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Ryan Darby

Ryan Darby

Ryan is the Content Marketing Executive at Carparison, keeping you up to date on our socials. He also takes the lead on our fantastic car reviews, and with his experience, is the perfect person to make sure you have all the information you need.

Studies reveal who our safest drivers are

Passing your driving test first time might be a humble brag among friends and family, but does it make you a better driver?

According to the Department for Transport, 50 per cent of male drivers and 42.8 per cent of female drivers who took their practical driving test during 2019/20 passed on the first attempt. 

The number increases slightly on the next attempt, with 50.6 per cent of male second timers and 44.1 per cent of females passing their driving test the second time around. The figures then highlight that 50 per cent of male drivers and 43.3 per cent of females taking their third test passed on that attempt.

So, with stats suggesting you have a pretty equal chance of passing your test on either the first, second or third attempt, do the number of driving tests you take affect the quality of your driving?

Does taking fewer driving tests prove that you are a better driver? Or, do the extra training hours of someone who requires more driving tests actually improve their driving skill overall? Let's find out...

Am I a better driver for passing first time?

While it is a badge of honour for many, being a better driver because you passed on the first attempt is not necessarily a given.

A study conducted by Ingenie suggests that drivers that are first-time passers can become too confident following their early success. It is claimed that they may not drive as safely when compared to those who required multiple attempts.

After studying driver habits using black box data, they discovered that those who took four attempts to pass their test became safer drivers than those who passed on the first go. They believe that learners who failed first time and spent more time practising their driving techniques alongside an instructor go on to become better drivers over time.

They said, "Confidence behind the wheel is great – but over-confidence is thought to be the cause of a large percentage of car accidents, particularly with young drivers. The research shows that the longer you spend behind the wheel, the better driver you become, which means – whether you pass your test first-time or the second, third or fourth time – it’s up to you to be the safest driver that you can be."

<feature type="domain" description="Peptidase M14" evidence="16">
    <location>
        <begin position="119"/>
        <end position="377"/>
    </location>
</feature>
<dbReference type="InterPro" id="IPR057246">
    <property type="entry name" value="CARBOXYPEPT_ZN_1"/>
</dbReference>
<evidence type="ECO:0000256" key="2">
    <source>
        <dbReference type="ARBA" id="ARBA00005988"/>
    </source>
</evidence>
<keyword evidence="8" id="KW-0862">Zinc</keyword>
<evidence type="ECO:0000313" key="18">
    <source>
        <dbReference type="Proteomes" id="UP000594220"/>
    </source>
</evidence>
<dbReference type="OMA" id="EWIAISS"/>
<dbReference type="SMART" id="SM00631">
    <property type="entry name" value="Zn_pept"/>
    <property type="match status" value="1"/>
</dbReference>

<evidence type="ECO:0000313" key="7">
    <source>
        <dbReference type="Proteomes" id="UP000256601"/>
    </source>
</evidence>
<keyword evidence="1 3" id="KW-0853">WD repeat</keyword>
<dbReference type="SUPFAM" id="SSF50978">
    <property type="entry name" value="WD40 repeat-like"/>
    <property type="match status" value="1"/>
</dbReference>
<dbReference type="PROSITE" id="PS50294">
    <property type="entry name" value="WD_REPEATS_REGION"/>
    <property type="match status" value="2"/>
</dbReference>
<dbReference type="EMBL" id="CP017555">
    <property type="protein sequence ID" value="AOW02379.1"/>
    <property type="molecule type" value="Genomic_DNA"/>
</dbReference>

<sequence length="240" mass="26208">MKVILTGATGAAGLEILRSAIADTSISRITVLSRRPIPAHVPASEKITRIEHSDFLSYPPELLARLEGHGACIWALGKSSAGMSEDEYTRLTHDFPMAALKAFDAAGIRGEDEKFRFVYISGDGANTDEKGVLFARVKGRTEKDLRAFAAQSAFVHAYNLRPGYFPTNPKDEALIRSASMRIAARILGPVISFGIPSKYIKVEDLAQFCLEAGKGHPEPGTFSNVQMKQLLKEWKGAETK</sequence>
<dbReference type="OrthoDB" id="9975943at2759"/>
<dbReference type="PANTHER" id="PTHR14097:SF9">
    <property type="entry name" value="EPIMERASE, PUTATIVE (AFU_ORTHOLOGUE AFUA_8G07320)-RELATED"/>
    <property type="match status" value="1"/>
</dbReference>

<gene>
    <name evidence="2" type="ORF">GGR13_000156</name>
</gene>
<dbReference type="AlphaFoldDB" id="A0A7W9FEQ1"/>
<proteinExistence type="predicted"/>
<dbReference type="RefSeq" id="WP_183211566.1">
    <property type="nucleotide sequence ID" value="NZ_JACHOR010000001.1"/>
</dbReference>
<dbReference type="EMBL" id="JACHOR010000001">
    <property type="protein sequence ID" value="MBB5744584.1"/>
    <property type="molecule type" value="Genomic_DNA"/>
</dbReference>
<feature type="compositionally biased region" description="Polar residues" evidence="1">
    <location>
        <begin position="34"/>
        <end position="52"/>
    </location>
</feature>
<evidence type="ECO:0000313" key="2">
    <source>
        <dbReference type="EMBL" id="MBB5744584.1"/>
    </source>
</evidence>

For learner and new drivers, there is a fine line between confidence and caution. Being overly cautious is among the top reasons why drivers fail their practical test, with over confidence increasing the risk of collision. 

Stats infographgic

Quick fire driving test stats

  • In all categories, those requiring 6+ driving test were least likely to pass their driving test on that sixth attempt.
  • The age category 17 and under had the highest pass rate irrespective of test attempts
  • Those aged 60 had the lowest pass rate on their first attempt
  • Female drivers have a lower pass rate irrespective of test attempts

Are you more likely to have an accident?

Research from This Is Money suggests there may not be much of a difference between those who pass first time and those who need up to three attempts.

According to their study, drivers who passed first time are involved in 1.6 accidents following their test. Meanwhile, for those who require three attempts, are involved in just 1.9 accidents – reflecting that there is not a huge difference in driving ability or risk based on driving test results.

However, this changes significantly for those who require more attempts: they report that the average driver who takes four attempts to pass is involved in 2.8 accidents after their test.

Drivers who take the test five times have been involved in 5 accidents and 6.6 accidents for those who need six attempts at their practical test.

How long does it take to learn to drive?

How long does it take to learn to drive?

The RAC claim that an average learner driver requires a total of 65 hours of driving to pass their test. They split that between 45 hours of driving lessons with an instructor and an additional 20 hours outside of that, where they can be accompanied by a parent or friend.

This is an average figure, some drivers may require more time and others may need less. Learner drivers should always follow the guidance of their instructors when it comes to booking a test.

According to Admiral, the Citroen C1 is the cheapest car for learner drivers to insure. If you're still searching for your first car, browse our best Citroen C1 lease deals.  

Finding the balance

As mentioned above, confidence behind the wheel is crucial for any driver, regardless of their age. However, what these studies have shown is that finding the right balance between confidence and caution is crucial.

Ultimately, anybody who passes their driving test, whether that is on the first or fifth attempt, has done enough to deserve and warrant their place on the road. Some road users might benefit from the 'real driving experience' in the months that follow their test and become better drivers with time, but that may simply come down to the individual behind the wheel. 

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